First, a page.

AMERICAN FORK — Hundreds of teachers and staff members in Utah County's Alpine School District showed up to begin getting the COVID-19 vaccine.
People usually don't like waiting in long lines, however, the line stretching outside Polaris West High School in American Fork Saturday morning was full of people who didn't seem to mind.
"I'm really happy with the amount of people who have come here. I didn't really know what to expect, but I was happy to see a line," said Kristy McEwan, a teacher's aide at Sego Lily Elementary School in Lehi.
The line was for teachers and staff with the Alpine School District to get their first shot of the COVID-19 vaccine.
"It's been tough on everybody, and if I can do my part to help others, I'm all for it," said McEwan.
The high school was one of three separate locations the Alpine School District was offering vaccines to its staff members.
I think it does bring peace of mind that we're in working with people every day and a little bit safer.
–Michelle Brockbank, Rocky Mountain Elementary.
The district teamed up with Community Nursing Services to give about 3,800 shots to any teachers or staff members who wanted it.
For those who work in the schools, they said even though they'll still have to take precautions, it'll be nice to not be so worried anymore.
"I think it does bring peace of mind that we're in working with people every day and a little bit safer," said Michelle Brockbank, who works in the main office at Rocky Mountain Elementary.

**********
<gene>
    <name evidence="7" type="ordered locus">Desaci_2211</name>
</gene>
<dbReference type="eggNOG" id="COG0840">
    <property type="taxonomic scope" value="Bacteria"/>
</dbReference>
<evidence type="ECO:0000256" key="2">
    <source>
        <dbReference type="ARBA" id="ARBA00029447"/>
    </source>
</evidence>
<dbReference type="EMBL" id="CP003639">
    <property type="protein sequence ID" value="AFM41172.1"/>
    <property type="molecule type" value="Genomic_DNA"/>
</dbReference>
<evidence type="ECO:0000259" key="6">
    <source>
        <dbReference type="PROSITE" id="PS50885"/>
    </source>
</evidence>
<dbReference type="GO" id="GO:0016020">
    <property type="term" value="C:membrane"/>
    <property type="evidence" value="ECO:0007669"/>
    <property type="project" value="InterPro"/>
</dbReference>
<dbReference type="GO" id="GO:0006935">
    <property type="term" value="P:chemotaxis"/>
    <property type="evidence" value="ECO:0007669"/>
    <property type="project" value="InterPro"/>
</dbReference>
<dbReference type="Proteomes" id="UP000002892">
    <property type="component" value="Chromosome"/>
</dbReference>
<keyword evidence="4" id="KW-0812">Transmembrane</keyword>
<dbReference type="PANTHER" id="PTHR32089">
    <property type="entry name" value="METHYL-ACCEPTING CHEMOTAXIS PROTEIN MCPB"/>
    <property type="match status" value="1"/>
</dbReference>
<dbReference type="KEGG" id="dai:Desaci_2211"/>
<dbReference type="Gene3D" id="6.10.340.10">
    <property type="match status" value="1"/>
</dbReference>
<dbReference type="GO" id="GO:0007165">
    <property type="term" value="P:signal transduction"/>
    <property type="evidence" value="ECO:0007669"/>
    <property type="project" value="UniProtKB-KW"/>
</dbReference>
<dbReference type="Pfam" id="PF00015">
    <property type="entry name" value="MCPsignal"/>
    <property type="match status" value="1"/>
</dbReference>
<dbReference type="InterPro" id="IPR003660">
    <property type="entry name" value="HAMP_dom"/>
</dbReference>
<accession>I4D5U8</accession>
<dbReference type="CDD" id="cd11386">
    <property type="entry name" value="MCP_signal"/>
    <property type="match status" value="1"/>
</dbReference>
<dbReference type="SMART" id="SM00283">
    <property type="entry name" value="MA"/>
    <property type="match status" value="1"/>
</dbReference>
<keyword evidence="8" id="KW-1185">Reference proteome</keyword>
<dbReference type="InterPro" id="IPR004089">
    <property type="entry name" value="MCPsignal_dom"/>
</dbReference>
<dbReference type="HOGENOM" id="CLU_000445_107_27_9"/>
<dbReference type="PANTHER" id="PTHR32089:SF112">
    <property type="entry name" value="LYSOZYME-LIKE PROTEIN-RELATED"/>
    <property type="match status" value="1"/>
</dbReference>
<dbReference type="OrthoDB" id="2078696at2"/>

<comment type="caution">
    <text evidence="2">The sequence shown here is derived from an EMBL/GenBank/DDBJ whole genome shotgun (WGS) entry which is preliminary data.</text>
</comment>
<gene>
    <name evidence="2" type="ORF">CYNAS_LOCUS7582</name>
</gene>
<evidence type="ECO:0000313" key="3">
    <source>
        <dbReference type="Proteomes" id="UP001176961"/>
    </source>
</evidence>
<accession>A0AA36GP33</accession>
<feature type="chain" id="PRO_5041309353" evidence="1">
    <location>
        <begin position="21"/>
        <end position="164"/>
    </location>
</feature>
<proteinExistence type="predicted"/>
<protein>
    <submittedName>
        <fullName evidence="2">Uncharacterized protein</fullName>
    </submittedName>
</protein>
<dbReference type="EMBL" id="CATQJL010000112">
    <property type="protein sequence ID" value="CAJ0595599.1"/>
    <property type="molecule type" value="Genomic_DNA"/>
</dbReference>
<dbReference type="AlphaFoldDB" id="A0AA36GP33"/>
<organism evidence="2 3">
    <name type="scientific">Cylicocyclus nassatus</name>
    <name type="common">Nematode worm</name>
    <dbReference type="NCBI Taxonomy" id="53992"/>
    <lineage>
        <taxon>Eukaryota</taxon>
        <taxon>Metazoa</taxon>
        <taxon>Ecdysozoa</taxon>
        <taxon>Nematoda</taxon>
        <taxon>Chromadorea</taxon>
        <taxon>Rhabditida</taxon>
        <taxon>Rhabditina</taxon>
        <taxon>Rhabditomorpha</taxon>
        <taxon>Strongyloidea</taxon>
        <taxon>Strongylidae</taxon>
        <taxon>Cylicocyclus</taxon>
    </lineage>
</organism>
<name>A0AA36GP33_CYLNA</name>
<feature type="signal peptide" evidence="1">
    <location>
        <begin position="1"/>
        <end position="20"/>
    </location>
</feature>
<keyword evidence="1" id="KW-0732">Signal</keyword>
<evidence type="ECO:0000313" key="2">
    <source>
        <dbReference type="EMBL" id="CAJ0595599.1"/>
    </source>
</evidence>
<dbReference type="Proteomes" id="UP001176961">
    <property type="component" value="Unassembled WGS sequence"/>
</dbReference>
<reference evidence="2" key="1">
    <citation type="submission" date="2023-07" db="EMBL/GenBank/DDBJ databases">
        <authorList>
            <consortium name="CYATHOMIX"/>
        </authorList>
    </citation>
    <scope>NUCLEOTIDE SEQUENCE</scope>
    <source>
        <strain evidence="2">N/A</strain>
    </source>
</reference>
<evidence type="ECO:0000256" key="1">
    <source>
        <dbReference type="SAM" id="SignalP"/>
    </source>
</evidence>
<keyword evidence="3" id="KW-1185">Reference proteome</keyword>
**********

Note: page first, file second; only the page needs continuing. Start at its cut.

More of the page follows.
Teachers and staff members from @alpineschools started getting their #covid vaccinations this morning. Those we spoke with say it's a step closer to getting back to normal. We're doing a story on this for @KSL5TV at 4:30 and 10pm. #ksltvpic.twitter.com/GtaZGhv8Wc— Alex Cabrero (@KSL_AlexCabrero) January 16, 2021
There weren't enough doses for everyone in the district, however, administrators said more should be coming soon.
That also means classrooms might be able to get back to normal soon.
Right now, schools in the Alpine District are open for in-class learning, but many students have opted to take virtual classes online because of coronavirus concerns.
For some staff members, they said getting the shot means another step closer to getting back to how things were before March 2020.
"I'm happy to see teachers being able to feel safer in their environment and be able to protect others in our community," said McEwan.
Jamie Smith, a nurse who was giving the shots, said she loves seeing the smiles on people's faces once they get it.
"Yes, they're very excited about it," she said. "They look at it as a step forward for us.